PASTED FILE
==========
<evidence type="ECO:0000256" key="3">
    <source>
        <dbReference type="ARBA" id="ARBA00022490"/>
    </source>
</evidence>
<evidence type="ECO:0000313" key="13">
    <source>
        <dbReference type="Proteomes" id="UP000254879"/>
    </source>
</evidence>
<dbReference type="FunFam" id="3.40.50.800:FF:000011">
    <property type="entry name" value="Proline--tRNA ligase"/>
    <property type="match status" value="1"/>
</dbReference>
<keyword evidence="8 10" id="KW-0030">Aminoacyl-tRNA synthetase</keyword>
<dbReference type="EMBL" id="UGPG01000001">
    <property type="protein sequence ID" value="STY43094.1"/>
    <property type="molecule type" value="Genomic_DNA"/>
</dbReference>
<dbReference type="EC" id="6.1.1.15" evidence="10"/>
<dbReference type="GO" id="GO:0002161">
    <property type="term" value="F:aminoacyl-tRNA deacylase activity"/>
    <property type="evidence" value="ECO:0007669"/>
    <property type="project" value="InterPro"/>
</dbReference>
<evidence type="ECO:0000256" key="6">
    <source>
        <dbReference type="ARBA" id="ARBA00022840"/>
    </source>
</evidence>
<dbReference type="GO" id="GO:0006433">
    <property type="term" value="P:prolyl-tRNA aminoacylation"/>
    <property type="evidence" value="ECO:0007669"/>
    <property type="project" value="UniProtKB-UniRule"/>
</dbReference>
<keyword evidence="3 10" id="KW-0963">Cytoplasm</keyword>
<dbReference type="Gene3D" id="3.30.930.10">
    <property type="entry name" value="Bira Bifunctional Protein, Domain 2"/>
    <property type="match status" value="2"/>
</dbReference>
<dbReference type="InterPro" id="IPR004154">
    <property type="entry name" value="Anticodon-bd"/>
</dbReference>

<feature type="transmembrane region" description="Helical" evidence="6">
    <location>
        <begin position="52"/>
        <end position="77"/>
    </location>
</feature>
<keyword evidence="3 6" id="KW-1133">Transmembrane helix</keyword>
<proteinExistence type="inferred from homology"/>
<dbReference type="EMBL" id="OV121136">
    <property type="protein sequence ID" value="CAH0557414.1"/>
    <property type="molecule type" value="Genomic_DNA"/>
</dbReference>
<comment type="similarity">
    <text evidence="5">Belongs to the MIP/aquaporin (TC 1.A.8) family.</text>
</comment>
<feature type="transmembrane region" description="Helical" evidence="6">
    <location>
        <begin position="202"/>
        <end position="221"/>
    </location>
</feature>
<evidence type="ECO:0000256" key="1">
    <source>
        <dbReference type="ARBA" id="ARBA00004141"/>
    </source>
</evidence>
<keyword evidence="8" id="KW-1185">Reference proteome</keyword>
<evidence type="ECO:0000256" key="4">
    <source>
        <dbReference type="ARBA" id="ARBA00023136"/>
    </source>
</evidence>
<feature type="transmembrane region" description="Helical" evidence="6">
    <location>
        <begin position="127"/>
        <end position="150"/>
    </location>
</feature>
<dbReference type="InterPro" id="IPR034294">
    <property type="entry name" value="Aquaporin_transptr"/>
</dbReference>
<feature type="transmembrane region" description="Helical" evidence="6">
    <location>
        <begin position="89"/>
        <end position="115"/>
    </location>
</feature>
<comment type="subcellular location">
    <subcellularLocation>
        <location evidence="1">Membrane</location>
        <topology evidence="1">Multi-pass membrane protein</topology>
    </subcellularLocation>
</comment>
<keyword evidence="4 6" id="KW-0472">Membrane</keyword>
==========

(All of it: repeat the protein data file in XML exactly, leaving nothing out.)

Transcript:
<evidence type="ECO:0000256" key="3">
    <source>
        <dbReference type="ARBA" id="ARBA00022490"/>
    </source>
</evidence>
<evidence type="ECO:0000313" key="13">
    <source>
        <dbReference type="Proteomes" id="UP000254879"/>
    </source>
</evidence>
<dbReference type="FunFam" id="3.40.50.800:FF:000011">
    <property type="entry name" value="Proline--tRNA ligase"/>
    <property type="match status" value="1"/>
</dbReference>
<keyword evidence="8 10" id="KW-0030">Aminoacyl-tRNA synthetase</keyword>
<dbReference type="EMBL" id="UGPG01000001">
    <property type="protein sequence ID" value="STY43094.1"/>
    <property type="molecule type" value="Genomic_DNA"/>
</dbReference>
<dbReference type="EC" id="6.1.1.15" evidence="10"/>
<dbReference type="GO" id="GO:0002161">
    <property type="term" value="F:aminoacyl-tRNA deacylase activity"/>
    <property type="evidence" value="ECO:0007669"/>
    <property type="project" value="InterPro"/>
</dbReference>
<evidence type="ECO:0000256" key="6">
    <source>
        <dbReference type="ARBA" id="ARBA00022840"/>
    </source>
</evidence>
<dbReference type="GO" id="GO:0006433">
    <property type="term" value="P:prolyl-tRNA aminoacylation"/>
    <property type="evidence" value="ECO:0007669"/>
    <property type="project" value="UniProtKB-UniRule"/>
</dbReference>
<keyword evidence="3 10" id="KW-0963">Cytoplasm</keyword>
<dbReference type="Gene3D" id="3.30.930.10">
    <property type="entry name" value="Bira Bifunctional Protein, Domain 2"/>
    <property type="match status" value="2"/>
</dbReference>
<dbReference type="InterPro" id="IPR004154">
    <property type="entry name" value="Anticodon-bd"/>
</dbReference>

<feature type="transmembrane region" description="Helical" evidence="6">
    <location>
        <begin position="52"/>
        <end position="77"/>
    </location>
</feature>
<keyword evidence="3 6" id="KW-1133">Transmembrane helix</keyword>
<proteinExistence type="inferred from homology"/>
<dbReference type="EMBL" id="OV121136">
    <property type="protein sequence ID" value="CAH0557414.1"/>
    <property type="molecule type" value="Genomic_DNA"/>
</dbReference>
<comment type="similarity">
    <text evidence="5">Belongs to the MIP/aquaporin (TC 1.A.8) family.</text>
</comment>
<feature type="transmembrane region" description="Helical" evidence="6">
    <location>
        <begin position="202"/>
        <end position="221"/>
    </location>
</feature>
<evidence type="ECO:0000256" key="1">
    <source>
        <dbReference type="ARBA" id="ARBA00004141"/>
    </source>
</evidence>
<keyword evidence="8" id="KW-1185">Reference proteome</keyword>
<evidence type="ECO:0000256" key="4">
    <source>
        <dbReference type="ARBA" id="ARBA00023136"/>
    </source>
</evidence>
<feature type="transmembrane region" description="Helical" evidence="6">
    <location>
        <begin position="127"/>
        <end position="150"/>
    </location>
</feature>
<dbReference type="InterPro" id="IPR034294">
    <property type="entry name" value="Aquaporin_transptr"/>
</dbReference>
<feature type="transmembrane region" description="Helical" evidence="6">
    <location>
        <begin position="89"/>
        <end position="115"/>
    </location>
</feature>
<comment type="subcellular location">
    <subcellularLocation>
        <location evidence="1">Membrane</location>
        <topology evidence="1">Multi-pass membrane protein</topology>
    </subcellularLocation>
</comment>
<keyword evidence="4 6" id="KW-0472">Membrane</keyword>